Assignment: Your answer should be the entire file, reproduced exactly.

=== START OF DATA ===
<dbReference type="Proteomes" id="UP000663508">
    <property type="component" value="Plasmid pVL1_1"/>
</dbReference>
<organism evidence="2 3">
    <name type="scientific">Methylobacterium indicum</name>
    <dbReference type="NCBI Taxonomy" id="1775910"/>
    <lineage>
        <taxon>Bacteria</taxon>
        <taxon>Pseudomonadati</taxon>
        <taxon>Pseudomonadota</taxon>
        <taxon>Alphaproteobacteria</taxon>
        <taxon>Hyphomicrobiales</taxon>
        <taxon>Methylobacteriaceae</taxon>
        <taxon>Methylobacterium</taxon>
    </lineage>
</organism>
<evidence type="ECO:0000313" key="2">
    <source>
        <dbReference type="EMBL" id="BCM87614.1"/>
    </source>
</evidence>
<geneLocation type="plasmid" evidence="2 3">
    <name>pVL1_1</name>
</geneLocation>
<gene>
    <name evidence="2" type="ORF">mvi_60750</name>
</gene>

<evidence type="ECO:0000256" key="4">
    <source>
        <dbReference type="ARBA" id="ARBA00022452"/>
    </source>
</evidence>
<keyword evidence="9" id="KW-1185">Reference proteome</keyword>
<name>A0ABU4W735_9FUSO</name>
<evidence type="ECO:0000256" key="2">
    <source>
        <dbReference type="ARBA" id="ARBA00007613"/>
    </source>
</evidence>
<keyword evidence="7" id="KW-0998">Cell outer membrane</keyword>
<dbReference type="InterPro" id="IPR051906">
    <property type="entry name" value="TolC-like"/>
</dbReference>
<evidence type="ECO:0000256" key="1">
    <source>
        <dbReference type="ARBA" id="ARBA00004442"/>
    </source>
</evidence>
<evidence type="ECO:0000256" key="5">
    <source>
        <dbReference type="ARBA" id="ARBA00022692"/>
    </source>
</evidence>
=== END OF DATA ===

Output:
<dbReference type="Proteomes" id="UP000663508">
    <property type="component" value="Plasmid pVL1_1"/>
</dbReference>
<organism evidence="2 3">
    <name type="scientific">Methylobacterium indicum</name>
    <dbReference type="NCBI Taxonomy" id="1775910"/>
    <lineage>
        <taxon>Bacteria</taxon>
        <taxon>Pseudomonadati</taxon>
        <taxon>Pseudomonadota</taxon>
        <taxon>Alphaproteobacteria</taxon>
        <taxon>Hyphomicrobiales</taxon>
        <taxon>Methylobacteriaceae</taxon>
        <taxon>Methylobacterium</taxon>
    </lineage>
</organism>
<evidence type="ECO:0000313" key="2">
    <source>
        <dbReference type="EMBL" id="BCM87614.1"/>
    </source>
</evidence>
<geneLocation type="plasmid" evidence="2 3">
    <name>pVL1_1</name>
</geneLocation>
<gene>
    <name evidence="2" type="ORF">mvi_60750</name>
</gene>

<evidence type="ECO:0000256" key="4">
    <source>
        <dbReference type="ARBA" id="ARBA00022452"/>
    </source>
</evidence>
<keyword evidence="9" id="KW-1185">Reference proteome</keyword>
<name>A0ABU4W735_9FUSO</name>
<evidence type="ECO:0000256" key="2">
    <source>
        <dbReference type="ARBA" id="ARBA00007613"/>
    </source>
</evidence>
<keyword evidence="7" id="KW-0998">Cell outer membrane</keyword>
<dbReference type="InterPro" id="IPR051906">
    <property type="entry name" value="TolC-like"/>
</dbReference>
<evidence type="ECO:0000256" key="1">
    <source>
        <dbReference type="ARBA" id="ARBA00004442"/>
    </source>
</evidence>
<evidence type="ECO:0000256" key="5">
    <source>
        <dbReference type="ARBA" id="ARBA00022692"/>
    </source>
</evidence>